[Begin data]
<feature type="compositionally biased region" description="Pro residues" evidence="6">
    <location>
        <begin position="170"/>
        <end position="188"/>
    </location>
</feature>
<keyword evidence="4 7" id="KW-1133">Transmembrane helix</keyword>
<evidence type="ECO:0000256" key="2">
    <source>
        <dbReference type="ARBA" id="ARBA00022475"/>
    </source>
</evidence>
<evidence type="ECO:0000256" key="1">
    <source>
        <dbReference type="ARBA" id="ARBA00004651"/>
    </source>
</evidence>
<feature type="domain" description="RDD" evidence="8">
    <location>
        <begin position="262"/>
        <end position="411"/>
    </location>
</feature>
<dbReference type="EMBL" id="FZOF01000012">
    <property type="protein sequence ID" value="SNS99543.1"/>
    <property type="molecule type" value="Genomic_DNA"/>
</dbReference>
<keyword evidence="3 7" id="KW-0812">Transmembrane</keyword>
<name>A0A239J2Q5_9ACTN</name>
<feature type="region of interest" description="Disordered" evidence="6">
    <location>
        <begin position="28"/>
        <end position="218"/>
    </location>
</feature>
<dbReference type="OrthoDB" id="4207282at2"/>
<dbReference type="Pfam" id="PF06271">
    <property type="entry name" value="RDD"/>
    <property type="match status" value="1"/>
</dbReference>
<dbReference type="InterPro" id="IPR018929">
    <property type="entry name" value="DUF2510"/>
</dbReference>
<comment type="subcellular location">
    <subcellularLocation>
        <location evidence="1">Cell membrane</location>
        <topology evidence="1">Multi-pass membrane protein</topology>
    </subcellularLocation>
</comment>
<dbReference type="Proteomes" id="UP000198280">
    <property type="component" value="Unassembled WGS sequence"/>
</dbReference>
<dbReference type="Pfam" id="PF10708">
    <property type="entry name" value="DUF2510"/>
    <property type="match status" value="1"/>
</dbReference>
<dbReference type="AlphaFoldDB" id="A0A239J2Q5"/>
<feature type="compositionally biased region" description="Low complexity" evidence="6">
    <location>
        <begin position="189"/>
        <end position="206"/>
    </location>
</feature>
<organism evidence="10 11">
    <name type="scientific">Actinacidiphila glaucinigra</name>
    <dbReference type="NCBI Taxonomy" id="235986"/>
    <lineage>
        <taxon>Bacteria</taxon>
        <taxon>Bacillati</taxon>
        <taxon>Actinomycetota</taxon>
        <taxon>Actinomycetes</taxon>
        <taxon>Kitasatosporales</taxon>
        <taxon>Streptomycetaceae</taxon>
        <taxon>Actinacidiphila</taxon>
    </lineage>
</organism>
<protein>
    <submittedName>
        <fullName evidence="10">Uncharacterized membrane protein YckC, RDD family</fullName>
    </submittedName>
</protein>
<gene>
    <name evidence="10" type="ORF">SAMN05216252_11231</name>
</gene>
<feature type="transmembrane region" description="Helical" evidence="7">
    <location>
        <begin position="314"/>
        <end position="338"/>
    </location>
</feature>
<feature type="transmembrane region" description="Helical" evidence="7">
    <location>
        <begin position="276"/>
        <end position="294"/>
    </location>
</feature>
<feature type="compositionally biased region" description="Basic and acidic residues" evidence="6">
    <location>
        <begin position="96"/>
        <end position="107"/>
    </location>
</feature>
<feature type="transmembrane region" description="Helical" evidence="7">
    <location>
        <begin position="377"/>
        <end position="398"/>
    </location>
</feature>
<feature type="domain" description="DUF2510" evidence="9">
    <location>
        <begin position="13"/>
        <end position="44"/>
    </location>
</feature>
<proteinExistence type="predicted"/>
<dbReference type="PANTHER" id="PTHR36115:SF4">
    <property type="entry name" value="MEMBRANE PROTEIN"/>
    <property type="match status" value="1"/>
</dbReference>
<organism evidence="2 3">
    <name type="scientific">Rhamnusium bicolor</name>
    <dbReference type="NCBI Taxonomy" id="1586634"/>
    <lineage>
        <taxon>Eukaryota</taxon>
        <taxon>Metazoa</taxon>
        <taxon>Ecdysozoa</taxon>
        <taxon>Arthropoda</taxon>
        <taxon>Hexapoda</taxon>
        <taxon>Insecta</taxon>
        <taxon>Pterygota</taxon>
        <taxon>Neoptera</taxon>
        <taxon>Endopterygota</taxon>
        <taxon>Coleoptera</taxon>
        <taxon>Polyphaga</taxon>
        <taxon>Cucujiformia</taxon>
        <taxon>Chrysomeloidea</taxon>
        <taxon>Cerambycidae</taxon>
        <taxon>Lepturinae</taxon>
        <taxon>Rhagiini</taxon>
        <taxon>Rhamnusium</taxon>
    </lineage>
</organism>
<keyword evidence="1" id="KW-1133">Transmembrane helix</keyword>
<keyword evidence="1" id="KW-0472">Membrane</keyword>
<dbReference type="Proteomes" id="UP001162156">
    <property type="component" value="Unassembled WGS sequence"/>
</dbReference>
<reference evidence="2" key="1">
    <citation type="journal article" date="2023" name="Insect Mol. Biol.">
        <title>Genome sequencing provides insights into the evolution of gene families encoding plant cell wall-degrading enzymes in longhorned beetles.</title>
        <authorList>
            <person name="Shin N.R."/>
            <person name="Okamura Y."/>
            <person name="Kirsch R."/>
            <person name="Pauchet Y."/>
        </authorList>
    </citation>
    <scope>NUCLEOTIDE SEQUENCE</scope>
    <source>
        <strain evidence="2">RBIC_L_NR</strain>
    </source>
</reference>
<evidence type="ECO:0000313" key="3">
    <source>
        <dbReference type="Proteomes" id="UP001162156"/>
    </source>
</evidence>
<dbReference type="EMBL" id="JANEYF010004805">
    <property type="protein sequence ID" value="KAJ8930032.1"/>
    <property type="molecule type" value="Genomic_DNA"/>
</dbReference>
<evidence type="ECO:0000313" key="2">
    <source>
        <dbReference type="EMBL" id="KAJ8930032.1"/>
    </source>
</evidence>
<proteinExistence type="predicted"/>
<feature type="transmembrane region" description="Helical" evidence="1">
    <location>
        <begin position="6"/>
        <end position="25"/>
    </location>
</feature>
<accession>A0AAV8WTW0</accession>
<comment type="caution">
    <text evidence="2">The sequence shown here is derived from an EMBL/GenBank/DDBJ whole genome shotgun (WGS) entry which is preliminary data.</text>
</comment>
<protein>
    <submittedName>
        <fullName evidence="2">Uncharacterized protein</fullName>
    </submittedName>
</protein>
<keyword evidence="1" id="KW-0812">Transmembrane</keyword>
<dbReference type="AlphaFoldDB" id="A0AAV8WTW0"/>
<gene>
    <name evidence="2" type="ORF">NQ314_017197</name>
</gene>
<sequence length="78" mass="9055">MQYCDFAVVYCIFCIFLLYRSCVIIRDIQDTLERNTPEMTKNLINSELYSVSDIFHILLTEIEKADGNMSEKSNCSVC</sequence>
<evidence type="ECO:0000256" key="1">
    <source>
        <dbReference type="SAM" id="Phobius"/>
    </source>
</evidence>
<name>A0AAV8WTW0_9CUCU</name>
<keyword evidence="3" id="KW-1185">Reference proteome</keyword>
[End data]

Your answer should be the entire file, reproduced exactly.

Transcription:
<feature type="compositionally biased region" description="Pro residues" evidence="6">
    <location>
        <begin position="170"/>
        <end position="188"/>
    </location>
</feature>
<keyword evidence="4 7" id="KW-1133">Transmembrane helix</keyword>
<evidence type="ECO:0000256" key="2">
    <source>
        <dbReference type="ARBA" id="ARBA00022475"/>
    </source>
</evidence>
<evidence type="ECO:0000256" key="1">
    <source>
        <dbReference type="ARBA" id="ARBA00004651"/>
    </source>
</evidence>
<feature type="domain" description="RDD" evidence="8">
    <location>
        <begin position="262"/>
        <end position="411"/>
    </location>
</feature>
<dbReference type="EMBL" id="FZOF01000012">
    <property type="protein sequence ID" value="SNS99543.1"/>
    <property type="molecule type" value="Genomic_DNA"/>
</dbReference>
<keyword evidence="3 7" id="KW-0812">Transmembrane</keyword>
<name>A0A239J2Q5_9ACTN</name>
<feature type="region of interest" description="Disordered" evidence="6">
    <location>
        <begin position="28"/>
        <end position="218"/>
    </location>
</feature>
<dbReference type="OrthoDB" id="4207282at2"/>
<dbReference type="Pfam" id="PF06271">
    <property type="entry name" value="RDD"/>
    <property type="match status" value="1"/>
</dbReference>
<dbReference type="InterPro" id="IPR018929">
    <property type="entry name" value="DUF2510"/>
</dbReference>
<comment type="subcellular location">
    <subcellularLocation>
        <location evidence="1">Cell membrane</location>
        <topology evidence="1">Multi-pass membrane protein</topology>
    </subcellularLocation>
</comment>
<dbReference type="Proteomes" id="UP000198280">
    <property type="component" value="Unassembled WGS sequence"/>
</dbReference>
<dbReference type="Pfam" id="PF10708">
    <property type="entry name" value="DUF2510"/>
    <property type="match status" value="1"/>
</dbReference>
<dbReference type="AlphaFoldDB" id="A0A239J2Q5"/>
<feature type="compositionally biased region" description="Low complexity" evidence="6">
    <location>
        <begin position="189"/>
        <end position="206"/>
    </location>
</feature>
<organism evidence="10 11">
    <name type="scientific">Actinacidiphila glaucinigra</name>
    <dbReference type="NCBI Taxonomy" id="235986"/>
    <lineage>
        <taxon>Bacteria</taxon>
        <taxon>Bacillati</taxon>
        <taxon>Actinomycetota</taxon>
        <taxon>Actinomycetes</taxon>
        <taxon>Kitasatosporales</taxon>
        <taxon>Streptomycetaceae</taxon>
        <taxon>Actinacidiphila</taxon>
    </lineage>
</organism>
<protein>
    <submittedName>
        <fullName evidence="10">Uncharacterized membrane protein YckC, RDD family</fullName>
    </submittedName>
</protein>
<gene>
    <name evidence="10" type="ORF">SAMN05216252_11231</name>
</gene>
<feature type="transmembrane region" description="Helical" evidence="7">
    <location>
        <begin position="314"/>
        <end position="338"/>
    </location>
</feature>
<feature type="transmembrane region" description="Helical" evidence="7">
    <location>
        <begin position="276"/>
        <end position="294"/>
    </location>
</feature>
<feature type="compositionally biased region" description="Basic and acidic residues" evidence="6">
    <location>
        <begin position="96"/>
        <end position="107"/>
    </location>
</feature>
<feature type="transmembrane region" description="Helical" evidence="7">
    <location>
        <begin position="377"/>
        <end position="398"/>
    </location>
</feature>
<feature type="domain" description="DUF2510" evidence="9">
    <location>
        <begin position="13"/>
        <end position="44"/>
    </location>
</feature>
<proteinExistence type="predicted"/>
<dbReference type="PANTHER" id="PTHR36115:SF4">
    <property type="entry name" value="MEMBRANE PROTEIN"/>
    <property type="match status" value="1"/>
</dbReference>
<organism evidence="2 3">
    <name type="scientific">Rhamnusium bicolor</name>
    <dbReference type="NCBI Taxonomy" id="1586634"/>
    <lineage>
        <taxon>Eukaryota</taxon>
        <taxon>Metazoa</taxon>
        <taxon>Ecdysozoa</taxon>
        <taxon>Arthropoda</taxon>
        <taxon>Hexapoda</taxon>
        <taxon>Insecta</taxon>
        <taxon>Pterygota</taxon>
        <taxon>Neoptera</taxon>
        <taxon>Endopterygota</taxon>
        <taxon>Coleoptera</taxon>
        <taxon>Polyphaga</taxon>
        <taxon>Cucujiformia</taxon>
        <taxon>Chrysomeloidea</taxon>
        <taxon>Cerambycidae</taxon>
        <taxon>Lepturinae</taxon>
        <taxon>Rhagiini</taxon>
        <taxon>Rhamnusium</taxon>
    </lineage>
</organism>
<keyword evidence="1" id="KW-1133">Transmembrane helix</keyword>
<keyword evidence="1" id="KW-0472">Membrane</keyword>
<dbReference type="Proteomes" id="UP001162156">
    <property type="component" value="Unassembled WGS sequence"/>
</dbReference>
<reference evidence="2" key="1">
    <citation type="journal article" date="2023" name="Insect Mol. Biol.">
        <title>Genome sequencing provides insights into the evolution of gene families encoding plant cell wall-degrading enzymes in longhorned beetles.</title>
        <authorList>
            <person name="Shin N.R."/>
            <person name="Okamura Y."/>
            <person name="Kirsch R."/>
            <person name="Pauchet Y."/>
        </authorList>
    </citation>
    <scope>NUCLEOTIDE SEQUENCE</scope>
    <source>
        <strain evidence="2">RBIC_L_NR</strain>
    </source>
</reference>
<evidence type="ECO:0000313" key="3">
    <source>
        <dbReference type="Proteomes" id="UP001162156"/>
    </source>
</evidence>
<dbReference type="EMBL" id="JANEYF010004805">
    <property type="protein sequence ID" value="KAJ8930032.1"/>
    <property type="molecule type" value="Genomic_DNA"/>
</dbReference>
<evidence type="ECO:0000313" key="2">
    <source>
        <dbReference type="EMBL" id="KAJ8930032.1"/>
    </source>
</evidence>
<proteinExistence type="predicted"/>
<feature type="transmembrane region" description="Helical" evidence="1">
    <location>
        <begin position="6"/>
        <end position="25"/>
    </location>
</feature>
<accession>A0AAV8WTW0</accession>
<comment type="caution">
    <text evidence="2">The sequence shown here is derived from an EMBL/GenBank/DDBJ whole genome shotgun (WGS) entry which is preliminary data.</text>
</comment>
<protein>
    <submittedName>
        <fullName evidence="2">Uncharacterized protein</fullName>
    </submittedName>
</protein>
<keyword evidence="1" id="KW-0812">Transmembrane</keyword>
<dbReference type="AlphaFoldDB" id="A0AAV8WTW0"/>
<gene>
    <name evidence="2" type="ORF">NQ314_017197</name>
</gene>
<sequence length="78" mass="9055">MQYCDFAVVYCIFCIFLLYRSCVIIRDIQDTLERNTPEMTKNLINSELYSVSDIFHILLTEIEKADGNMSEKSNCSVC</sequence>
<evidence type="ECO:0000256" key="1">
    <source>
        <dbReference type="SAM" id="Phobius"/>
    </source>
</evidence>
<name>A0AAV8WTW0_9CUCU</name>
<keyword evidence="3" id="KW-1185">Reference proteome</keyword>